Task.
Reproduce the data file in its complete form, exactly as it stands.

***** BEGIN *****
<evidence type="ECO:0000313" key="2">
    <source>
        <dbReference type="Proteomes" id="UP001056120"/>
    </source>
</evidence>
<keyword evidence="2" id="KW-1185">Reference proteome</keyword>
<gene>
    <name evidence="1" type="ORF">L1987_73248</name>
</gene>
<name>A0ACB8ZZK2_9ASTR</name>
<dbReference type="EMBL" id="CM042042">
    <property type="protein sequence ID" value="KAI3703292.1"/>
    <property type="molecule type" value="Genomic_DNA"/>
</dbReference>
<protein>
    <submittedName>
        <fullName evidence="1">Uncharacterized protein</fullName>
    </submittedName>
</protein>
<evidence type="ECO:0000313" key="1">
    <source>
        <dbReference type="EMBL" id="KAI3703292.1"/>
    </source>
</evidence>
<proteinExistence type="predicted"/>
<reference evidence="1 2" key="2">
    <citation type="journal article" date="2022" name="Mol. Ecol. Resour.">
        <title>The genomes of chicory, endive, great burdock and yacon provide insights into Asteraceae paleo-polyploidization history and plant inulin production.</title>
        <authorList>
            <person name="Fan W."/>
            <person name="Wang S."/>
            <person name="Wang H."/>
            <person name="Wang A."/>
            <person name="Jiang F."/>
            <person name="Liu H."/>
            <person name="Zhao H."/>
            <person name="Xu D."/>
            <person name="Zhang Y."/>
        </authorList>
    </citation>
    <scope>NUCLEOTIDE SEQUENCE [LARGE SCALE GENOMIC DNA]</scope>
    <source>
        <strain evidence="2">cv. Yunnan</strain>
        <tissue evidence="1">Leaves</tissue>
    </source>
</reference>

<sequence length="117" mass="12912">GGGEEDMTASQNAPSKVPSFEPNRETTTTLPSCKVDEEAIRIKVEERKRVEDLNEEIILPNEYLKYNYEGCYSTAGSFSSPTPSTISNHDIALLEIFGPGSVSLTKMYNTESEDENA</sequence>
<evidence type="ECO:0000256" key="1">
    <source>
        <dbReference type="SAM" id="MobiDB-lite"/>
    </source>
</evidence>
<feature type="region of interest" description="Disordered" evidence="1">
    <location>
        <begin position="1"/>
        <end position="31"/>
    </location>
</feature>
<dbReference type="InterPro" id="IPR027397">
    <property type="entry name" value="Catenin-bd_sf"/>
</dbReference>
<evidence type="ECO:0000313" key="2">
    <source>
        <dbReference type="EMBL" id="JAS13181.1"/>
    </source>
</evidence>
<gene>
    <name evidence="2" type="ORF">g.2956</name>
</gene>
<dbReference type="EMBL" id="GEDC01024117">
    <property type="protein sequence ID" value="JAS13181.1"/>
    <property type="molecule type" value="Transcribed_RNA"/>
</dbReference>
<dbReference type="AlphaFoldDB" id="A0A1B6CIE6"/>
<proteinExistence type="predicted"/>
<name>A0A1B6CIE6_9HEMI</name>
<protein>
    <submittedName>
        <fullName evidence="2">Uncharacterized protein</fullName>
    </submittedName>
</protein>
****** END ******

<evidence type="ECO:0000313" key="2">
    <source>
        <dbReference type="Proteomes" id="UP001056120"/>
    </source>
</evidence>
<keyword evidence="2" id="KW-1185">Reference proteome</keyword>
<gene>
    <name evidence="1" type="ORF">L1987_73248</name>
</gene>
<name>A0ACB8ZZK2_9ASTR</name>
<dbReference type="EMBL" id="CM042042">
    <property type="protein sequence ID" value="KAI3703292.1"/>
    <property type="molecule type" value="Genomic_DNA"/>
</dbReference>
<protein>
    <submittedName>
        <fullName evidence="1">Uncharacterized protein</fullName>
    </submittedName>
</protein>
<evidence type="ECO:0000313" key="1">
    <source>
        <dbReference type="EMBL" id="KAI3703292.1"/>
    </source>
</evidence>
<proteinExistence type="predicted"/>
<reference evidence="1 2" key="2">
    <citation type="journal article" date="2022" name="Mol. Ecol. Resour.">
        <title>The genomes of chicory, endive, great burdock and yacon provide insights into Asteraceae paleo-polyploidization history and plant inulin production.</title>
        <authorList>
            <person name="Fan W."/>
            <person name="Wang S."/>
            <person name="Wang H."/>
            <person name="Wang A."/>
            <person name="Jiang F."/>
            <person name="Liu H."/>
            <person name="Zhao H."/>
            <person name="Xu D."/>
            <person name="Zhang Y."/>
        </authorList>
    </citation>
    <scope>NUCLEOTIDE SEQUENCE [LARGE SCALE GENOMIC DNA]</scope>
    <source>
        <strain evidence="2">cv. Yunnan</strain>
        <tissue evidence="1">Leaves</tissue>
    </source>
</reference>

<sequence length="117" mass="12912">GGGEEDMTASQNAPSKVPSFEPNRETTTTLPSCKVDEEAIRIKVEERKRVEDLNEEIILPNEYLKYNYEGCYSTAGSFSSPTPSTISNHDIALLEIFGPGSVSLTKMYNTESEDENA</sequence>
<evidence type="ECO:0000256" key="1">
    <source>
        <dbReference type="SAM" id="MobiDB-lite"/>
    </source>
</evidence>
<feature type="region of interest" description="Disordered" evidence="1">
    <location>
        <begin position="1"/>
        <end position="31"/>
    </location>
</feature>
<dbReference type="InterPro" id="IPR027397">
    <property type="entry name" value="Catenin-bd_sf"/>
</dbReference>
<evidence type="ECO:0000313" key="2">
    <source>
        <dbReference type="EMBL" id="JAS13181.1"/>
    </source>
</evidence>
<gene>
    <name evidence="2" type="ORF">g.2956</name>
</gene>
<dbReference type="EMBL" id="GEDC01024117">
    <property type="protein sequence ID" value="JAS13181.1"/>
    <property type="molecule type" value="Transcribed_RNA"/>
</dbReference>
<dbReference type="AlphaFoldDB" id="A0A1B6CIE6"/>
<proteinExistence type="predicted"/>
<name>A0A1B6CIE6_9HEMI</name>
<protein>
    <submittedName>
        <fullName evidence="2">Uncharacterized protein</fullName>
    </submittedName>
</protein>